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My parents had a short courtship, as most people did in those days, and married in Krakow in 1918. As newlyweds, they lived in Lishke and ran a housewares store. Then the war came. And it was a war unlike any other.

My father went to fight in the Austrian Army. My mother learned she was expecting me after he left for the war. When I was born, he took leave from the army and was thrilled to see me, his firstborn male child. I recall a picture, which has since been lost, in which my father was wearing his army uniform adorned with a bright sash across his chest. He looked very young holding me, his newborn son. When the war ended, he came home for good. That was in 1920.

My memories of my father are of Saturdays at shul (synagogue) in Lishke. He was a religious man and encouraged the same of his family. We went to shul together every Saturday. He covered his head and mouthed the words of the prayers he sang. I remember his great singing voice.

On other days of the week he worked at the hardware store or would go out on his bicycle to sell sewing machines. As a child I remember him rising early in the morning, bags loaded with advertisements and brochures, setting out on his bicycle, then returning in the evening with signed contracts that were fulfilled by the Singer Sewing Machine Company. My mother helped in the store and cooked.

I often spent weekday evenings reading in my room after supper. I recall hearing my mother singing in the kitchen, her melodically happy voice filling our house as she worked. She was always singing. She had so much to do with the kids, the store, and the housework, and yet she was always singing.

As she tucked in my shirt and straightened my collar each day, she would smooth out my hair and ask, “Mayer, have you done your schoolwork for the day?”    

“Yes, Mama.”

“Nathan?” She held out her hand as Nathan took his turn to approach her. He reluctantly stepped forward because he hated when she used her thumb to rub the dirt off his cheeks. He had a tendency to get into everything, even very early in the morning.

“Boys, be good, stay together, and behave. Now go learn.” She would always say this as she gently pushed us out the door. As we walked down the steps, we could hear her melodic humming behind us.

We all helped our mother around the house because she had so much to do. There was the busy store and four children to attend to. Lydia was seven years older than me and a big help at home. Later when I was twelve, we hired a girl who would come in to do the wash, get water from the well, wash the floor, and do other things around the house.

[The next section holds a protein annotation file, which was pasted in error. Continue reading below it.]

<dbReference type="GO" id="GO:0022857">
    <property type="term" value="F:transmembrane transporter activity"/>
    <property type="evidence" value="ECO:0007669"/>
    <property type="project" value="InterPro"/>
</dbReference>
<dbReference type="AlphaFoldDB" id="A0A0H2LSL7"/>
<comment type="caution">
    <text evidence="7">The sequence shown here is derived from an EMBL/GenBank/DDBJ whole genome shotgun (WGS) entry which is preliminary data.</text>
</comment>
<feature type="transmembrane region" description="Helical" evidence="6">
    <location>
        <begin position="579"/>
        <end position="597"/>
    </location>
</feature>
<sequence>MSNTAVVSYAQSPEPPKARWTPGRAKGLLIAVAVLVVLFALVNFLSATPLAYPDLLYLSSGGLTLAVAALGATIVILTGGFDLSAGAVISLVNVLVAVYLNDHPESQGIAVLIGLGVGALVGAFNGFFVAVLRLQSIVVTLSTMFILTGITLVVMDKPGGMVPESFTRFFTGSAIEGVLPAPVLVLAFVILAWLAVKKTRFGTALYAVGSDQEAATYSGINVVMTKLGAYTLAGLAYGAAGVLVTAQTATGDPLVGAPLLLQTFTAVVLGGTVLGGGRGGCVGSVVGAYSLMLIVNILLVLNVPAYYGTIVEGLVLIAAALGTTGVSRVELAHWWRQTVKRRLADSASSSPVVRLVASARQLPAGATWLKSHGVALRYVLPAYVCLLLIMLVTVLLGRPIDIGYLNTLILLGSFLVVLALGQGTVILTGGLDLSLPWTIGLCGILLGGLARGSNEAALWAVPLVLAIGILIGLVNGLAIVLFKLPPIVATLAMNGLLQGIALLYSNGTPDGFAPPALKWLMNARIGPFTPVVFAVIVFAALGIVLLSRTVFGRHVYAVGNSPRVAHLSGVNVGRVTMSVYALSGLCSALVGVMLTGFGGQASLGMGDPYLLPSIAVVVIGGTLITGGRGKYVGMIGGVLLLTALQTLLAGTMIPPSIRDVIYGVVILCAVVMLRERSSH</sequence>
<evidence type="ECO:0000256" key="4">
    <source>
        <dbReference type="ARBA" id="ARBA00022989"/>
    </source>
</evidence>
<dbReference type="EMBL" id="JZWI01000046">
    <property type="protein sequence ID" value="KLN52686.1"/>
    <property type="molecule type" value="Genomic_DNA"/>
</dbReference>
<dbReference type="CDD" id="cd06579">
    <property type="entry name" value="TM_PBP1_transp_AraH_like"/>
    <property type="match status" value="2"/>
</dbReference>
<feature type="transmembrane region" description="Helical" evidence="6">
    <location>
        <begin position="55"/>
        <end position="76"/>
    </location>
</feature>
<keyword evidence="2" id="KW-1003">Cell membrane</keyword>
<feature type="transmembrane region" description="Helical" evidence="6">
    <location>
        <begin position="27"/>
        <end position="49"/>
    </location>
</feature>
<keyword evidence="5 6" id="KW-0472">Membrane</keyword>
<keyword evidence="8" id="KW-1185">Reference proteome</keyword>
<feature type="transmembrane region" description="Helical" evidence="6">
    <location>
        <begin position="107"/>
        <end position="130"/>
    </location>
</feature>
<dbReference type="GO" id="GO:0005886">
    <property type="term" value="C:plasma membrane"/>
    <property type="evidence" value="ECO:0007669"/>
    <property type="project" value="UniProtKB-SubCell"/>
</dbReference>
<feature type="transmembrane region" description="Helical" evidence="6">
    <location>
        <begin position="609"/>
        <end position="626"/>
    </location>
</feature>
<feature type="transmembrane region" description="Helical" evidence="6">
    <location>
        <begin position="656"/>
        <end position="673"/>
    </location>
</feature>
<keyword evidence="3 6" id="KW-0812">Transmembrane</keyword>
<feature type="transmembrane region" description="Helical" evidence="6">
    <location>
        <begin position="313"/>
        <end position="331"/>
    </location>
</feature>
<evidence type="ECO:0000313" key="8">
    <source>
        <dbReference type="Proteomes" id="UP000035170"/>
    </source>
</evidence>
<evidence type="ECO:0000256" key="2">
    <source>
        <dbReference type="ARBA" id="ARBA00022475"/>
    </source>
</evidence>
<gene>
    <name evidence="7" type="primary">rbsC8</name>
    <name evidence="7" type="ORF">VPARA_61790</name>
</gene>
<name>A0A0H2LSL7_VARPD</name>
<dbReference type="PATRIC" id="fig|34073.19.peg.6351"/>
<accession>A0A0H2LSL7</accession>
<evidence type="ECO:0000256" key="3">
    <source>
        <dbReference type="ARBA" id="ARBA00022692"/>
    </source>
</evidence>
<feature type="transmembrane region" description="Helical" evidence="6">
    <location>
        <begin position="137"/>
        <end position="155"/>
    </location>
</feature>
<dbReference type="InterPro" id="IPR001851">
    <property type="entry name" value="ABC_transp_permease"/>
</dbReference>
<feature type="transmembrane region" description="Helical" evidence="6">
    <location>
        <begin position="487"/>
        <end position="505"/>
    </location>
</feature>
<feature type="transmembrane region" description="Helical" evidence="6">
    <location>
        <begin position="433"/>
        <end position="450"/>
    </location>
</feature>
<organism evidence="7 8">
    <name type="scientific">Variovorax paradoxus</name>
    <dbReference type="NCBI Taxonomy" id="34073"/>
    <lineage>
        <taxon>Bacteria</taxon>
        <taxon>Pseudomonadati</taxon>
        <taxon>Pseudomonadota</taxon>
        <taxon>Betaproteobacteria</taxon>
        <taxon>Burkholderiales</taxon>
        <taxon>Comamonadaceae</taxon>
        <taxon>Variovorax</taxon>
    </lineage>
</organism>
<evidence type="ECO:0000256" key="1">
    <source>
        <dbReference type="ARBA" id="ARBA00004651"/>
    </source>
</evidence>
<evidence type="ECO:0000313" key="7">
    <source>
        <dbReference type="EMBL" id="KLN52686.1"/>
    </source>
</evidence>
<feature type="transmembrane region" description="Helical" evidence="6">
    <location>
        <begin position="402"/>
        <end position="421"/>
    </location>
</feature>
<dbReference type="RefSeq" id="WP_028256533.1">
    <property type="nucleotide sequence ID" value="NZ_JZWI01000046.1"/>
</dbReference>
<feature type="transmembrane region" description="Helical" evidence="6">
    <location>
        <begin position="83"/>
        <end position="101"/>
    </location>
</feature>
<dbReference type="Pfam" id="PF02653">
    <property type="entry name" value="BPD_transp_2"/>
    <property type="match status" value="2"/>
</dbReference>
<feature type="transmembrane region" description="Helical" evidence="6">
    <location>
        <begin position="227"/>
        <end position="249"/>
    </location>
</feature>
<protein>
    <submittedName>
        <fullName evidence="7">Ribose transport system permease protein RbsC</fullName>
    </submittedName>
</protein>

I am sure that no one else had a dog like ours. We named him Wolf, because he was big, white, and looked just like one. He was a wonderful playmate, a faithful watchdog, and he guarded the house better than any police officer could. A good-natured dog, Wolf was never on a leash because he didn’t need one. He was loyal and happy. He liked to make the rounds and to protect the apartment. Often, when Nathan and I came home from school, Wolf would be there waiting. He would let us scratch behind his ears while he kept his eyes on the road behind us, and smiling the way dogs do. The other kids in the neighborhood loved our dog. Really, I think they were just jealous!

Wolf was not allowed in the house. He stayed in his doghouse outside. When there was any suspicious activity he would bark loudly and mean enough to scare away any trouble faster than law enforcement ever could!

Late one night before the real trouble in Krakow started, we were all home in bed, asleep. Wolf started barking his loud, deep bark just outside the door. We could sense that something was very wrong. My father got up to check. He ran down the stairs on the side of the store. He then slowly opened the door and peered out onto the street. Wolf continued growling but my father saw nothing, and whatever or whomever had been there was gone. Up and down the quiet street all the neighbors were sleeping. It felt eerie. Wolf quieted down and everyone went back to bed, but I couldn’t help but feel something sinister was out there in the darkness—quietly waiting and scheming.


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